Bottom Line: Weed is fun, and it can be good, but do not start smoking it regularly in your teenage years. Your adult self may come to regret it.
Pregnant & Breastfeeding Women
Given the tendency of weed to negatively alter a developing brain, it is strongly recommended that women do not use any form of cannabis – smoking, vaping, edibles – while trying to get pregnant, during pregnancy, and during breastfeeding.
Exposure to THC can impact both – the mom and the baby. As you may know, THC is fat-soluble and can stay in your system for several weeks. It can pass from your system to your baby’s through the placenta.
This is where it becomes a problem. With cannabinoid receptors (parts of the endocannabinoid system through which weed is absorbed into the system) present in the fetal brain and placenta, marijuana use can impact fetal development.
Similarly, during breastfeeding, the baby may consume THC from the breast milk, which can remain in the young one’s system for weeks.
Some studies have also linked weed use during pregnancy with complications like low birth weight, stillbirth, and premature birth. Human research has shown that babies born to mothers who use marijuana during pregnancy have issues with neurological development. A few studies have also indicated that marijuana-exposed children have trouble performing well in school, although research is still growing in this field.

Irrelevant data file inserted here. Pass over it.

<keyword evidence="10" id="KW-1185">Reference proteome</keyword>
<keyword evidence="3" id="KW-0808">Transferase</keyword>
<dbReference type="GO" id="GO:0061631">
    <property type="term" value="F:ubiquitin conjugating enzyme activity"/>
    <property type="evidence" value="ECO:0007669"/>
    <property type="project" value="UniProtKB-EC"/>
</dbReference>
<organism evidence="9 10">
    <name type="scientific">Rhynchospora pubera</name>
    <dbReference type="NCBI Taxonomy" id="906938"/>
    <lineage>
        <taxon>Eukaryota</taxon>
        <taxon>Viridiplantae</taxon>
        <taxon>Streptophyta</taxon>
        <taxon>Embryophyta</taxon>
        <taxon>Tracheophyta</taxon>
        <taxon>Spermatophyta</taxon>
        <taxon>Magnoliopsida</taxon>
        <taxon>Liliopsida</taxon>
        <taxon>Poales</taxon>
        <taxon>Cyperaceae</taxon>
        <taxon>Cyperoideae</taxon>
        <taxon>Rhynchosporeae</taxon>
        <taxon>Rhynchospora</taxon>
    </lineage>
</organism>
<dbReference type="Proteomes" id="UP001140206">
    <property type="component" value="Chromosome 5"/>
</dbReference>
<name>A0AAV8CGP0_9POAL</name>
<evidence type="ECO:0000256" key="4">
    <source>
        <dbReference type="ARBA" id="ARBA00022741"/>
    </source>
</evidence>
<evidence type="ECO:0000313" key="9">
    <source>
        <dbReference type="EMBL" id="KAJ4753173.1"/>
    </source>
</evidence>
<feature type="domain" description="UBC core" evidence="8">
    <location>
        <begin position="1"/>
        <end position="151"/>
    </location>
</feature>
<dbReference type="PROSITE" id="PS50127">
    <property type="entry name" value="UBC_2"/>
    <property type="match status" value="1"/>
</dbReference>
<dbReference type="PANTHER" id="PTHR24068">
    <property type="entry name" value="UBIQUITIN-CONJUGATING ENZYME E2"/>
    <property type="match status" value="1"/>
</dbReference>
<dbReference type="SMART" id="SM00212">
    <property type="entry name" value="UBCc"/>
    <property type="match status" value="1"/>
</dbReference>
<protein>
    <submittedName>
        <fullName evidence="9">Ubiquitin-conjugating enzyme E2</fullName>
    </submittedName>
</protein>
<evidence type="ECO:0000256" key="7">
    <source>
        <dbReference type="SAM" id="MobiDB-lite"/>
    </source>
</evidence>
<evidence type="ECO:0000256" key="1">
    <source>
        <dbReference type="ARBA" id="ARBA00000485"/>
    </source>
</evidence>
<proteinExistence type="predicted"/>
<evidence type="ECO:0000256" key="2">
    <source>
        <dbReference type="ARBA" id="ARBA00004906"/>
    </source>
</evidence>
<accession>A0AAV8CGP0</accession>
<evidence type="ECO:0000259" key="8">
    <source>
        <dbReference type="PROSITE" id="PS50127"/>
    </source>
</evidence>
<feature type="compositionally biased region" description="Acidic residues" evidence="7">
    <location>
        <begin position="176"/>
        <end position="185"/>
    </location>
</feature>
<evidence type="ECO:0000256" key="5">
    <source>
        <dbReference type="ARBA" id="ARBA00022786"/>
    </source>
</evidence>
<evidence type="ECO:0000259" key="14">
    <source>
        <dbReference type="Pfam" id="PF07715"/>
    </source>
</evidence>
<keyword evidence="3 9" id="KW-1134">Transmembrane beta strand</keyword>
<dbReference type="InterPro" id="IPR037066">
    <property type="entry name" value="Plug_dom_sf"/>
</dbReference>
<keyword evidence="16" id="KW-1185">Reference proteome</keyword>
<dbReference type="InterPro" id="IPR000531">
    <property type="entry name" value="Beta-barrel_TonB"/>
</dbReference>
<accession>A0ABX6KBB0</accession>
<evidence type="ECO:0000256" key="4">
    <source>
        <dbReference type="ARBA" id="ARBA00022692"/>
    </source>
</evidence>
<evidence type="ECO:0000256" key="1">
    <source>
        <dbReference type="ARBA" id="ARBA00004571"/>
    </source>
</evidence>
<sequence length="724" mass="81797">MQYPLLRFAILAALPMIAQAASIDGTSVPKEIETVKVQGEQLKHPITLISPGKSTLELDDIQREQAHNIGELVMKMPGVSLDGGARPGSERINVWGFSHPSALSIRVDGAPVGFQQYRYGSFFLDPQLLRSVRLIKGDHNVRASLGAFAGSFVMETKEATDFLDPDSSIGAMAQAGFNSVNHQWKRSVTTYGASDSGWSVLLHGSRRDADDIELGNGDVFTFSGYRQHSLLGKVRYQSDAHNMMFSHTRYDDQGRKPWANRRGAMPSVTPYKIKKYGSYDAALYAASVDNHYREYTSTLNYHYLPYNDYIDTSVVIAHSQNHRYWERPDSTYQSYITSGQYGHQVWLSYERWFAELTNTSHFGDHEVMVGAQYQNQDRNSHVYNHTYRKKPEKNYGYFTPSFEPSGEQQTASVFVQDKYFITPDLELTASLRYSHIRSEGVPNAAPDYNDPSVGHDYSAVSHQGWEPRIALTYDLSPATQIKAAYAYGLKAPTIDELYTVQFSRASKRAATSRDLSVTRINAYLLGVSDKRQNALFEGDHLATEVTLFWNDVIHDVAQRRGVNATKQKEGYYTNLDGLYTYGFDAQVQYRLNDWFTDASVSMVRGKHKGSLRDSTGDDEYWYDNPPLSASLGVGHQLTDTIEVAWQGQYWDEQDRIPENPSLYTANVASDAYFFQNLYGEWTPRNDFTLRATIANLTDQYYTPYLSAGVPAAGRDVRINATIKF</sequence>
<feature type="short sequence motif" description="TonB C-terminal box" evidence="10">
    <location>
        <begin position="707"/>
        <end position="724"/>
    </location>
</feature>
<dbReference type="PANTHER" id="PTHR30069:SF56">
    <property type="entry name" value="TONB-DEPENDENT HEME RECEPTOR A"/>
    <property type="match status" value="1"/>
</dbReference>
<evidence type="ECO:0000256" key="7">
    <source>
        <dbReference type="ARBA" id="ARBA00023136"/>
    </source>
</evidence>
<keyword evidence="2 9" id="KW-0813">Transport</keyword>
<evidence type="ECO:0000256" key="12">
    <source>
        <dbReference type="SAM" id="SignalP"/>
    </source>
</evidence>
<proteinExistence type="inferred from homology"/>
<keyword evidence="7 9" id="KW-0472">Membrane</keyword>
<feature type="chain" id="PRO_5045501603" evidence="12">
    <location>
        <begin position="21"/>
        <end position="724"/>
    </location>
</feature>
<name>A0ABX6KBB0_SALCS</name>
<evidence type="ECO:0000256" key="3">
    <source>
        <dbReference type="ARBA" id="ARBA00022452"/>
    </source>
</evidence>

Even secondhand weed smoke can be harmful to the mother and her baby.
In some cases, pregnant women also use cannabis to deal with nausea and morning sickness. Now, this may be helpful for those with severe ailments like cancer – but for expecting mothers, it is not a recommended practice.
Bottom Line: Using weed during pregnancy and breastfeeding is unsuitable for you and your baby – especially as they grow. It can hinder their brain development and growth, causing complications in their life.
Men Who Want to be Dads
The relationship between sperm health and men’s fertility and marijuana use has been the subject of massive research. Scientists are still learning and identifying the intricacies of this link, but there seems to be a general consensus: weed use negatively affects male fertility.
Essential characteristics like sperm count, sperm motility (the ability of the sperm to move/swim by itself), semen volume, sperm morphology (shape, structure, and size), and sperm concentration are impacted negatively by prolonged cannabis consumption.